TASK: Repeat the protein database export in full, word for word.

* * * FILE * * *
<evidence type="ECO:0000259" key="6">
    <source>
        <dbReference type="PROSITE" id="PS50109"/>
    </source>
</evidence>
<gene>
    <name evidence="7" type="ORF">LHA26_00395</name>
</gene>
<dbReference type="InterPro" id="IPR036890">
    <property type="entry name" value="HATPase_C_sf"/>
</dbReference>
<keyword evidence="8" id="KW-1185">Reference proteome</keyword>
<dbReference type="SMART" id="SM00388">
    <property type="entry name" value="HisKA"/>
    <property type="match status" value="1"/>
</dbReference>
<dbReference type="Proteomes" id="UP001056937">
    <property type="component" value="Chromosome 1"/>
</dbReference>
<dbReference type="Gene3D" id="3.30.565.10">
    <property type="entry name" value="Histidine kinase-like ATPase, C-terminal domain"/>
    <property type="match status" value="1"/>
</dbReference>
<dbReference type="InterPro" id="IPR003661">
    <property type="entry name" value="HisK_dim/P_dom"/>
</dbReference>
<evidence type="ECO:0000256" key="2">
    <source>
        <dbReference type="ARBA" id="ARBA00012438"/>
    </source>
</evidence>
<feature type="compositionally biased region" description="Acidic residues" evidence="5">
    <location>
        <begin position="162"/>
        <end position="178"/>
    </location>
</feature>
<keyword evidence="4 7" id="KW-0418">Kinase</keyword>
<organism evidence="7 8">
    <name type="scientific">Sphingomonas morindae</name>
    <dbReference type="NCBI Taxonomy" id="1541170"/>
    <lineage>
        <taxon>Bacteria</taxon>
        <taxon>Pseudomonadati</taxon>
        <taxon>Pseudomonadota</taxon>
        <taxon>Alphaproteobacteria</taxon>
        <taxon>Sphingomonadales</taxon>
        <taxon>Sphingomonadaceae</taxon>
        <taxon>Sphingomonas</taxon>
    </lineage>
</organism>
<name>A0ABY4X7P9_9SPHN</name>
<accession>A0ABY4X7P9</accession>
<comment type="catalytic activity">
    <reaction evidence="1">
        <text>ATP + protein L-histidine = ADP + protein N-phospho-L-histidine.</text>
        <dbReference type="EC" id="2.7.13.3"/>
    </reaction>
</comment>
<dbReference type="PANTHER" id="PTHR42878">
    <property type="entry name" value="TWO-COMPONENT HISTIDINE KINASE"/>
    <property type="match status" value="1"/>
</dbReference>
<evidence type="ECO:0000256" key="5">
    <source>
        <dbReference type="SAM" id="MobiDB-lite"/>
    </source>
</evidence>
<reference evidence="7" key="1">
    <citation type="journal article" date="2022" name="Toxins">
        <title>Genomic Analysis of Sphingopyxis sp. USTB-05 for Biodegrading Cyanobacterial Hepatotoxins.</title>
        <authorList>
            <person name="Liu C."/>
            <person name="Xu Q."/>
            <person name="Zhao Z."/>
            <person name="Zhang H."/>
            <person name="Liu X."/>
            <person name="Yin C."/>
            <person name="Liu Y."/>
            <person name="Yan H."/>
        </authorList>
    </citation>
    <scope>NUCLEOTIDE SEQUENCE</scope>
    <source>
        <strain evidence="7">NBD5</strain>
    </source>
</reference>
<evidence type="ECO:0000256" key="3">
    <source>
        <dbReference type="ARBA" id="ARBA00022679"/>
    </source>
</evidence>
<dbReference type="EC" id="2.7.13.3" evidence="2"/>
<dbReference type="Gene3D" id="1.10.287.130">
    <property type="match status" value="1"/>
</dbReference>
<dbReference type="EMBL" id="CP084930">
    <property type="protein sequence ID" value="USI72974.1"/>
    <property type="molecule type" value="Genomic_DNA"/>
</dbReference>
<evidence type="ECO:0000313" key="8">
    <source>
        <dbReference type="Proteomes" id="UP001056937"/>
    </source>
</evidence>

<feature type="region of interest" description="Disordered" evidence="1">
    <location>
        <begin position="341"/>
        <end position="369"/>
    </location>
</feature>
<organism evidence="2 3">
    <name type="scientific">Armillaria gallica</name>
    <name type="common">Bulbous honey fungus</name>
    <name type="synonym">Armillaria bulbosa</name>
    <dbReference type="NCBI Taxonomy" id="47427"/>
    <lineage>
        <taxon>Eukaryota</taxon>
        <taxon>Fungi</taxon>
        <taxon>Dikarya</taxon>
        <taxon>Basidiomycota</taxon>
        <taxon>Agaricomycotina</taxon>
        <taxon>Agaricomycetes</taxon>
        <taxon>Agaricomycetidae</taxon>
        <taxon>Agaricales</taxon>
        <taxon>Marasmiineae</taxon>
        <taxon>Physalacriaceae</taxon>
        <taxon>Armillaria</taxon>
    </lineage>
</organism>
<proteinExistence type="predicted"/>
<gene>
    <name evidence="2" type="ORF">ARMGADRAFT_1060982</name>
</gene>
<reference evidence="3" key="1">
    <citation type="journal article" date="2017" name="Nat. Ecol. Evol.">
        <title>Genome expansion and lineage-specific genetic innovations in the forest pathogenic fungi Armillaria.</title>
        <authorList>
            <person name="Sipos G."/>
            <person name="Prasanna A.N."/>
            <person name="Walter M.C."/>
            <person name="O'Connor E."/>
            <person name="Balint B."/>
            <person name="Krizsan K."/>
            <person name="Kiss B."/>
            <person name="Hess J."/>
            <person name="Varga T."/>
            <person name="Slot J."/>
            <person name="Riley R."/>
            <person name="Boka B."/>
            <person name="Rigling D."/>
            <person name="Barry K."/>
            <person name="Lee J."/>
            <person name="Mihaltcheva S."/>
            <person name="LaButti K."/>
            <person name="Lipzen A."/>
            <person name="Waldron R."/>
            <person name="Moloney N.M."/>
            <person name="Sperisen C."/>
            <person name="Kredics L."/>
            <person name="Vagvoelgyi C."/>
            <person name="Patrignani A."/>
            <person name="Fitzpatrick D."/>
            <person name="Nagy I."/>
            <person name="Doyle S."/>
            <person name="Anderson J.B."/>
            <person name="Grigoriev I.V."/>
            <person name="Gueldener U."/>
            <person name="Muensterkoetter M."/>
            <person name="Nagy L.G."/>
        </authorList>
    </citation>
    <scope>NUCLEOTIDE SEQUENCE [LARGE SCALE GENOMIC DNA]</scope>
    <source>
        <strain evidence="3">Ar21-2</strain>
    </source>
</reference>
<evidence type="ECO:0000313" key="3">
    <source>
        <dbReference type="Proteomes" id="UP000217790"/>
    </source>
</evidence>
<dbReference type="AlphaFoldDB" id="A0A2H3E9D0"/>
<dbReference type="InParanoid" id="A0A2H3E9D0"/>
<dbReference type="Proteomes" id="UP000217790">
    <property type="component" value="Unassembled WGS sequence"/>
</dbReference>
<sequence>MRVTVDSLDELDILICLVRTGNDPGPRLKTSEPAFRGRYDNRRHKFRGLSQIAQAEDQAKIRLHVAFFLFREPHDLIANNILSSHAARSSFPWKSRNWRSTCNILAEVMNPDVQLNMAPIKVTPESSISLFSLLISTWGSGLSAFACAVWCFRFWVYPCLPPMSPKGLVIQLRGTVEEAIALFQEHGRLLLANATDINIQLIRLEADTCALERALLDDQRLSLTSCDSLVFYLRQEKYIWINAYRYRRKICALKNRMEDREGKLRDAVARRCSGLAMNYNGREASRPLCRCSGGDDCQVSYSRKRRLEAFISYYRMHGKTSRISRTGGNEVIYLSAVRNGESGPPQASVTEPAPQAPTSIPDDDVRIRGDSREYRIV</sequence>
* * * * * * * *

<evidence type="ECO:0000259" key="6">
    <source>
        <dbReference type="PROSITE" id="PS50109"/>
    </source>
</evidence>
<gene>
    <name evidence="7" type="ORF">LHA26_00395</name>
</gene>
<dbReference type="InterPro" id="IPR036890">
    <property type="entry name" value="HATPase_C_sf"/>
</dbReference>
<keyword evidence="8" id="KW-1185">Reference proteome</keyword>
<dbReference type="SMART" id="SM00388">
    <property type="entry name" value="HisKA"/>
    <property type="match status" value="1"/>
</dbReference>
<dbReference type="Proteomes" id="UP001056937">
    <property type="component" value="Chromosome 1"/>
</dbReference>
<dbReference type="Gene3D" id="3.30.565.10">
    <property type="entry name" value="Histidine kinase-like ATPase, C-terminal domain"/>
    <property type="match status" value="1"/>
</dbReference>
<dbReference type="InterPro" id="IPR003661">
    <property type="entry name" value="HisK_dim/P_dom"/>
</dbReference>
<evidence type="ECO:0000256" key="2">
    <source>
        <dbReference type="ARBA" id="ARBA00012438"/>
    </source>
</evidence>
<feature type="compositionally biased region" description="Acidic residues" evidence="5">
    <location>
        <begin position="162"/>
        <end position="178"/>
    </location>
</feature>
<keyword evidence="4 7" id="KW-0418">Kinase</keyword>
<organism evidence="7 8">
    <name type="scientific">Sphingomonas morindae</name>
    <dbReference type="NCBI Taxonomy" id="1541170"/>
    <lineage>
        <taxon>Bacteria</taxon>
        <taxon>Pseudomonadati</taxon>
        <taxon>Pseudomonadota</taxon>
        <taxon>Alphaproteobacteria</taxon>
        <taxon>Sphingomonadales</taxon>
        <taxon>Sphingomonadaceae</taxon>
        <taxon>Sphingomonas</taxon>
    </lineage>
</organism>
<name>A0ABY4X7P9_9SPHN</name>
<accession>A0ABY4X7P9</accession>
<comment type="catalytic activity">
    <reaction evidence="1">
        <text>ATP + protein L-histidine = ADP + protein N-phospho-L-histidine.</text>
        <dbReference type="EC" id="2.7.13.3"/>
    </reaction>
</comment>
<dbReference type="PANTHER" id="PTHR42878">
    <property type="entry name" value="TWO-COMPONENT HISTIDINE KINASE"/>
    <property type="match status" value="1"/>
</dbReference>
<evidence type="ECO:0000256" key="5">
    <source>
        <dbReference type="SAM" id="MobiDB-lite"/>
    </source>
</evidence>
<reference evidence="7" key="1">
    <citation type="journal article" date="2022" name="Toxins">
        <title>Genomic Analysis of Sphingopyxis sp. USTB-05 for Biodegrading Cyanobacterial Hepatotoxins.</title>
        <authorList>
            <person name="Liu C."/>
            <person name="Xu Q."/>
            <person name="Zhao Z."/>
            <person name="Zhang H."/>
            <person name="Liu X."/>
            <person name="Yin C."/>
            <person name="Liu Y."/>
            <person name="Yan H."/>
        </authorList>
    </citation>
    <scope>NUCLEOTIDE SEQUENCE</scope>
    <source>
        <strain evidence="7">NBD5</strain>
    </source>
</reference>
<evidence type="ECO:0000256" key="3">
    <source>
        <dbReference type="ARBA" id="ARBA00022679"/>
    </source>
</evidence>
<dbReference type="EC" id="2.7.13.3" evidence="2"/>
<dbReference type="Gene3D" id="1.10.287.130">
    <property type="match status" value="1"/>
</dbReference>
<dbReference type="EMBL" id="CP084930">
    <property type="protein sequence ID" value="USI72974.1"/>
    <property type="molecule type" value="Genomic_DNA"/>
</dbReference>
<evidence type="ECO:0000313" key="8">
    <source>
        <dbReference type="Proteomes" id="UP001056937"/>
    </source>
</evidence>

<feature type="region of interest" description="Disordered" evidence="1">
    <location>
        <begin position="341"/>
        <end position="369"/>
    </location>
</feature>
<organism evidence="2 3">
    <name type="scientific">Armillaria gallica</name>
    <name type="common">Bulbous honey fungus</name>
    <name type="synonym">Armillaria bulbosa</name>
    <dbReference type="NCBI Taxonomy" id="47427"/>
    <lineage>
        <taxon>Eukaryota</taxon>
        <taxon>Fungi</taxon>
        <taxon>Dikarya</taxon>
        <taxon>Basidiomycota</taxon>
        <taxon>Agaricomycotina</taxon>
        <taxon>Agaricomycetes</taxon>
        <taxon>Agaricomycetidae</taxon>
        <taxon>Agaricales</taxon>
        <taxon>Marasmiineae</taxon>
        <taxon>Physalacriaceae</taxon>
        <taxon>Armillaria</taxon>
    </lineage>
</organism>
<proteinExistence type="predicted"/>
<gene>
    <name evidence="2" type="ORF">ARMGADRAFT_1060982</name>
</gene>
<reference evidence="3" key="1">
    <citation type="journal article" date="2017" name="Nat. Ecol. Evol.">
        <title>Genome expansion and lineage-specific genetic innovations in the forest pathogenic fungi Armillaria.</title>
        <authorList>
            <person name="Sipos G."/>
            <person name="Prasanna A.N."/>
            <person name="Walter M.C."/>
            <person name="O'Connor E."/>
            <person name="Balint B."/>
            <person name="Krizsan K."/>
            <person name="Kiss B."/>
            <person name="Hess J."/>
            <person name="Varga T."/>
            <person name="Slot J."/>
            <person name="Riley R."/>
            <person name="Boka B."/>
            <person name="Rigling D."/>
            <person name="Barry K."/>
            <person name="Lee J."/>
            <person name="Mihaltcheva S."/>
            <person name="LaButti K."/>
            <person name="Lipzen A."/>
            <person name="Waldron R."/>
            <person name="Moloney N.M."/>
            <person name="Sperisen C."/>
            <person name="Kredics L."/>
            <person name="Vagvoelgyi C."/>
            <person name="Patrignani A."/>
            <person name="Fitzpatrick D."/>
            <person name="Nagy I."/>
            <person name="Doyle S."/>
            <person name="Anderson J.B."/>
            <person name="Grigoriev I.V."/>
            <person name="Gueldener U."/>
            <person name="Muensterkoetter M."/>
            <person name="Nagy L.G."/>
        </authorList>
    </citation>
    <scope>NUCLEOTIDE SEQUENCE [LARGE SCALE GENOMIC DNA]</scope>
    <source>
        <strain evidence="3">Ar21-2</strain>
    </source>
</reference>
<evidence type="ECO:0000313" key="3">
    <source>
        <dbReference type="Proteomes" id="UP000217790"/>
    </source>
</evidence>
<dbReference type="AlphaFoldDB" id="A0A2H3E9D0"/>
<dbReference type="InParanoid" id="A0A2H3E9D0"/>
<dbReference type="Proteomes" id="UP000217790">
    <property type="component" value="Unassembled WGS sequence"/>
</dbReference>
<sequence>MRVTVDSLDELDILICLVRTGNDPGPRLKTSEPAFRGRYDNRRHKFRGLSQIAQAEDQAKIRLHVAFFLFREPHDLIANNILSSHAARSSFPWKSRNWRSTCNILAEVMNPDVQLNMAPIKVTPESSISLFSLLISTWGSGLSAFACAVWCFRFWVYPCLPPMSPKGLVIQLRGTVEEAIALFQEHGRLLLANATDINIQLIRLEADTCALERALLDDQRLSLTSCDSLVFYLRQEKYIWINAYRYRRKICALKNRMEDREGKLRDAVARRCSGLAMNYNGREASRPLCRCSGGDDCQVSYSRKRRLEAFISYYRMHGKTSRISRTGGNEVIYLSAVRNGESGPPQASVTEPAPQAPTSIPDDDVRIRGDSREYRIV</sequence>